Student feature – Cross Country – Will Murphy

Erik Woods

Running, something many students and even some athletes don’t care for.  It’s physically draining and mentally exhausting.  The first step to becoming a successful runner is to believe that you can keep running, that you can keep pushing yourself until the finish line is reached, or until you feel you have reached your own personal finish line.  For Saddleback Cross-country runner Will Murphy, his own finish line has yet to be reached. 

Murphy is a 22 year old, Liberal Arts major who has a serious passion for long distance running.  Murphy shared his passion for running with me in a brief email interview, I asked if he ever thought about trying any other sports, and his response was “Running is pretty much what I do.  If I were to play another sport it would have to have a lot of running in it.” 

While running is Murphy’s passion, many students can relate to how difficult it can be at times. “Theres nothing to running for a long time i just put one foot in front of the other then just go.  Your body just adapts and everything just melts away.” 

When asked if he had any passion for any other sort of running, such as sprinting, Murphy stated that “I’m not fast enough to compete as a sprinter but give me a few miles and I would catch up. Competitions at Saddleback consist of 4 mile races for Cross-country and a variety of long distance events and track.  Anywhere from 800 to 10k are the long distance for track.”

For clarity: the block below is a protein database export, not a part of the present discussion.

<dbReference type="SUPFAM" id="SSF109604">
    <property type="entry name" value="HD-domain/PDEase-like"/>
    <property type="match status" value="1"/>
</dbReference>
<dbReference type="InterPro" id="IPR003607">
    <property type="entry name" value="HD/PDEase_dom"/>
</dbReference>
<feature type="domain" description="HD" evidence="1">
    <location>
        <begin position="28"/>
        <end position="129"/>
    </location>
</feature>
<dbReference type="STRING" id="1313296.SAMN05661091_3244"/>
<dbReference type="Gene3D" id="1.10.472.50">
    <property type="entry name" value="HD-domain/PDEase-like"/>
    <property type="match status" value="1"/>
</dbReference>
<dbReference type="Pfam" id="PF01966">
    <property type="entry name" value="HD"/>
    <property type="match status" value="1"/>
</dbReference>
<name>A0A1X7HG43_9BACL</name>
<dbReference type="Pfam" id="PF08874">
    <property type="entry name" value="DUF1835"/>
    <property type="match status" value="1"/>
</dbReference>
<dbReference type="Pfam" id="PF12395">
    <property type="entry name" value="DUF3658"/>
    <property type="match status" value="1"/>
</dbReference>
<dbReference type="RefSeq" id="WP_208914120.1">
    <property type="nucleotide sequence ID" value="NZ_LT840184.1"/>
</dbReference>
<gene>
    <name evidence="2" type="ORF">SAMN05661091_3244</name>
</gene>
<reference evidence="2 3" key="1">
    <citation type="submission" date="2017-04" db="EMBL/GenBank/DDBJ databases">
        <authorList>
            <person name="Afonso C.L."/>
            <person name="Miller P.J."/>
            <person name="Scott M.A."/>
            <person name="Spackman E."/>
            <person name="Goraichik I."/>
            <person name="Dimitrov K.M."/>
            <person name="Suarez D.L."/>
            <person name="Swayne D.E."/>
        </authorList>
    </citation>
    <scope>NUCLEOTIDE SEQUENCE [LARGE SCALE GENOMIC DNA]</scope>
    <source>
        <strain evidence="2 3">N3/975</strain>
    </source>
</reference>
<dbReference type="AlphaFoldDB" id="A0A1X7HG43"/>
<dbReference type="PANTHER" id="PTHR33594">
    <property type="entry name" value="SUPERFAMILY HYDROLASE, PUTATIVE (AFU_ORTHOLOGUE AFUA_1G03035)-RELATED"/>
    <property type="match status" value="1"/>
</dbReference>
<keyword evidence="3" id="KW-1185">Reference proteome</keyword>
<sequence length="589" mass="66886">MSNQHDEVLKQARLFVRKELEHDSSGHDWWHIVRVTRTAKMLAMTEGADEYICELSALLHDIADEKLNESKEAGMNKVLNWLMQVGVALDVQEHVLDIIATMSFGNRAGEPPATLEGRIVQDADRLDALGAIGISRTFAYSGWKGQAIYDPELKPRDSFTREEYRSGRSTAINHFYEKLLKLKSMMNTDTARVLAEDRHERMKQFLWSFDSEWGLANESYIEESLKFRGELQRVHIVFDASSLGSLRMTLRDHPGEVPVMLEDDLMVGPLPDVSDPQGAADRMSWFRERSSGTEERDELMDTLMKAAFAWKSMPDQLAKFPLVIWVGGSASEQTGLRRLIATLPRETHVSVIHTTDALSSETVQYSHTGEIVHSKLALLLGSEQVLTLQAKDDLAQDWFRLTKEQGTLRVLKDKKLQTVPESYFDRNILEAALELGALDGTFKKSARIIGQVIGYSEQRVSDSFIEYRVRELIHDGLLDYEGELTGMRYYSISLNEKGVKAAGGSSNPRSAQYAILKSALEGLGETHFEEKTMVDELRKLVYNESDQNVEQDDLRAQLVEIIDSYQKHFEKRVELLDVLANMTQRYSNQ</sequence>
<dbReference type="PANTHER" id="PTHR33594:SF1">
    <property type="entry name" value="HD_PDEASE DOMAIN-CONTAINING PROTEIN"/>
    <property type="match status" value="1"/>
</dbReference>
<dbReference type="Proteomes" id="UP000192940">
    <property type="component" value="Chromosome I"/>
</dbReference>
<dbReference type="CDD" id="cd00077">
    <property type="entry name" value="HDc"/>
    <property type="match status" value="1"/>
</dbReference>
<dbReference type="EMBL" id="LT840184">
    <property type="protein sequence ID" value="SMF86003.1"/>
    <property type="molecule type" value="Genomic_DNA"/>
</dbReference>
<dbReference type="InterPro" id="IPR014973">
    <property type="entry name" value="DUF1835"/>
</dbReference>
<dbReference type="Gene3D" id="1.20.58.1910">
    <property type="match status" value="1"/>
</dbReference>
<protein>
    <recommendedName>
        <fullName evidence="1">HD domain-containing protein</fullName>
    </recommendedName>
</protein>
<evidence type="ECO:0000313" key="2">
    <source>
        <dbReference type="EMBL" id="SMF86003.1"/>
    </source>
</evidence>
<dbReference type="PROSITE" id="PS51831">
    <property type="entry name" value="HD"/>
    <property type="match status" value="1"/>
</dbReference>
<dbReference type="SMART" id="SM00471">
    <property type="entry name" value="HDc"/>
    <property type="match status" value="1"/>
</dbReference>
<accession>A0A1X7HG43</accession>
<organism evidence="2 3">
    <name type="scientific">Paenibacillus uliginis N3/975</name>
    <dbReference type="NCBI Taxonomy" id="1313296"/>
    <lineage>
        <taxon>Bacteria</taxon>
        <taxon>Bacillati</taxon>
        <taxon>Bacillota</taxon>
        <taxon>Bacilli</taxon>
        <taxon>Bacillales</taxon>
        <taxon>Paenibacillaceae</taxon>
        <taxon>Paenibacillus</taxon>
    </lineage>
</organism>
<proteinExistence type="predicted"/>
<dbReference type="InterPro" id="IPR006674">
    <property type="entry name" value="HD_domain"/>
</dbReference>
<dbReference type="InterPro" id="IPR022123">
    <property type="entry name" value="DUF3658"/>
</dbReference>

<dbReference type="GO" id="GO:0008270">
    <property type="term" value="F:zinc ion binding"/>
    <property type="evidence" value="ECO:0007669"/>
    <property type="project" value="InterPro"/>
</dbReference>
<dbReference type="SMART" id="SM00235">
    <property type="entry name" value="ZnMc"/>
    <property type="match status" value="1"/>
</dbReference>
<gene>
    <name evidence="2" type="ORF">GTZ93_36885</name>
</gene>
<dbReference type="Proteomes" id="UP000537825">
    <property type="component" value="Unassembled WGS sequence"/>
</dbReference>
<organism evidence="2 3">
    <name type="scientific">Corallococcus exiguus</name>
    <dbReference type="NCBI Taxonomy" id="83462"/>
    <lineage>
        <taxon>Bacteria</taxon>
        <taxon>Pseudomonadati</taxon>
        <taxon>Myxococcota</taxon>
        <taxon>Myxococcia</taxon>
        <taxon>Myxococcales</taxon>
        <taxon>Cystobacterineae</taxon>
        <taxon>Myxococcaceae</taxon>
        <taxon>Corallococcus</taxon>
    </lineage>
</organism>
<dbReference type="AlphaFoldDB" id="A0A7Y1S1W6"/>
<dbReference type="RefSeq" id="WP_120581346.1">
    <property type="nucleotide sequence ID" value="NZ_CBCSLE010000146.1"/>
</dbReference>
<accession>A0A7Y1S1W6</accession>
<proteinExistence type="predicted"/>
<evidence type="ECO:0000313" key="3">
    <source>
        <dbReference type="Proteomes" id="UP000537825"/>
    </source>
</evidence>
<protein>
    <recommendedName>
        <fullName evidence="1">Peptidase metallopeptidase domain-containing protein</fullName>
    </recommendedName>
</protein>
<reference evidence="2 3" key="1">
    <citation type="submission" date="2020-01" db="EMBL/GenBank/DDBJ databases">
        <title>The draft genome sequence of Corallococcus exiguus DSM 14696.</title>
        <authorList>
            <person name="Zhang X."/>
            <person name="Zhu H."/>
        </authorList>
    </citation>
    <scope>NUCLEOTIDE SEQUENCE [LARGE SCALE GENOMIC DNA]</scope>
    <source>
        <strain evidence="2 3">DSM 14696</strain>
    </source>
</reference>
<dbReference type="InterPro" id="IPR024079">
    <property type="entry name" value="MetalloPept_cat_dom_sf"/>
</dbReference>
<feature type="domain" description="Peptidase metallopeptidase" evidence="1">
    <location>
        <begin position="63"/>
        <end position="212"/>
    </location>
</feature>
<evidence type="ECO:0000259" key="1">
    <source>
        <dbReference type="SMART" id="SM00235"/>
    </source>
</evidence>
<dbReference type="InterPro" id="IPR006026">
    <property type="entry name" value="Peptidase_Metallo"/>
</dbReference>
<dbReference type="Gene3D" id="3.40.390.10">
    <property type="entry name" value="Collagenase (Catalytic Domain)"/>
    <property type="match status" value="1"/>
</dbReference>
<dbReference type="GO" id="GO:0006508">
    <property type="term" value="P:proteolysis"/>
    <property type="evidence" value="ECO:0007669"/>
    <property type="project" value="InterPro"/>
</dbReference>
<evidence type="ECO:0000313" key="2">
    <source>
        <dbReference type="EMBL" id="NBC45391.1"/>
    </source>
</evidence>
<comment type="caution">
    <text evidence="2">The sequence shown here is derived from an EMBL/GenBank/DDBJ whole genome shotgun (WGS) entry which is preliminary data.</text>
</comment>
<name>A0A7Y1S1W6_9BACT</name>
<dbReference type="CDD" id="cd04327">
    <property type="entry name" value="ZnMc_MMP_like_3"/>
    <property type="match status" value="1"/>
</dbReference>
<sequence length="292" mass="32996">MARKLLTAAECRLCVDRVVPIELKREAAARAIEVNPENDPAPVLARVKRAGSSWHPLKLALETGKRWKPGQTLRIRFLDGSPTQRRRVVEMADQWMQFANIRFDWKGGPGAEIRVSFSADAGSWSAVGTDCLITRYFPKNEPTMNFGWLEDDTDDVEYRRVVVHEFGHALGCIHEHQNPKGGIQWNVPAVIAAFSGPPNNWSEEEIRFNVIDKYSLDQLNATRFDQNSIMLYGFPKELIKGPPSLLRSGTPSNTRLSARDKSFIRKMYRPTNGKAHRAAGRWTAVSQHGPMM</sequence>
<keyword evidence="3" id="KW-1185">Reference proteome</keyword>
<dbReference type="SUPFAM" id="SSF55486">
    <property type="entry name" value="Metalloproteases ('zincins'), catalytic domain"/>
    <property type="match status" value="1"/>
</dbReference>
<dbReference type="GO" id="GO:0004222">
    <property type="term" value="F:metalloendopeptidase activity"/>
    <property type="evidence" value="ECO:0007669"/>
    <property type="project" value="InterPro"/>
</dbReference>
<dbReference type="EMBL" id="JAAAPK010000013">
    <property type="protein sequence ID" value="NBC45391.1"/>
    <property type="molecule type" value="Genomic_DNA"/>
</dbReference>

Hydration and proper nutrition are critical in any sport, but in long distance running, it is imperative that you have the calories to burn and the liquids to rejuvenate your body.  “Before each run I hydrate usually drinking between 70oz. to 100oz. of water.  Other than that I make sure I plan meals and snacks so that i have enough energy when it comes to work outs or races.  If I do that the run goes way better.  If it’s hot out I’m thinking of nice cold water when I get back but usually I’m just thinking about what I’m going to eat.” Murphy said.

Murphy’s longest run was 14 miles, and his fastest mile time was during his high school years, where he ran speedy 4:35.  During his time in college, the mile is changed to a 1500 meter course, which he ran in 4:39. 

“I will run as long as i have legs.  As far as running for my next school, I will if at all possible.  Schools haven’t been trying to recruit me.  My times are considered average.”

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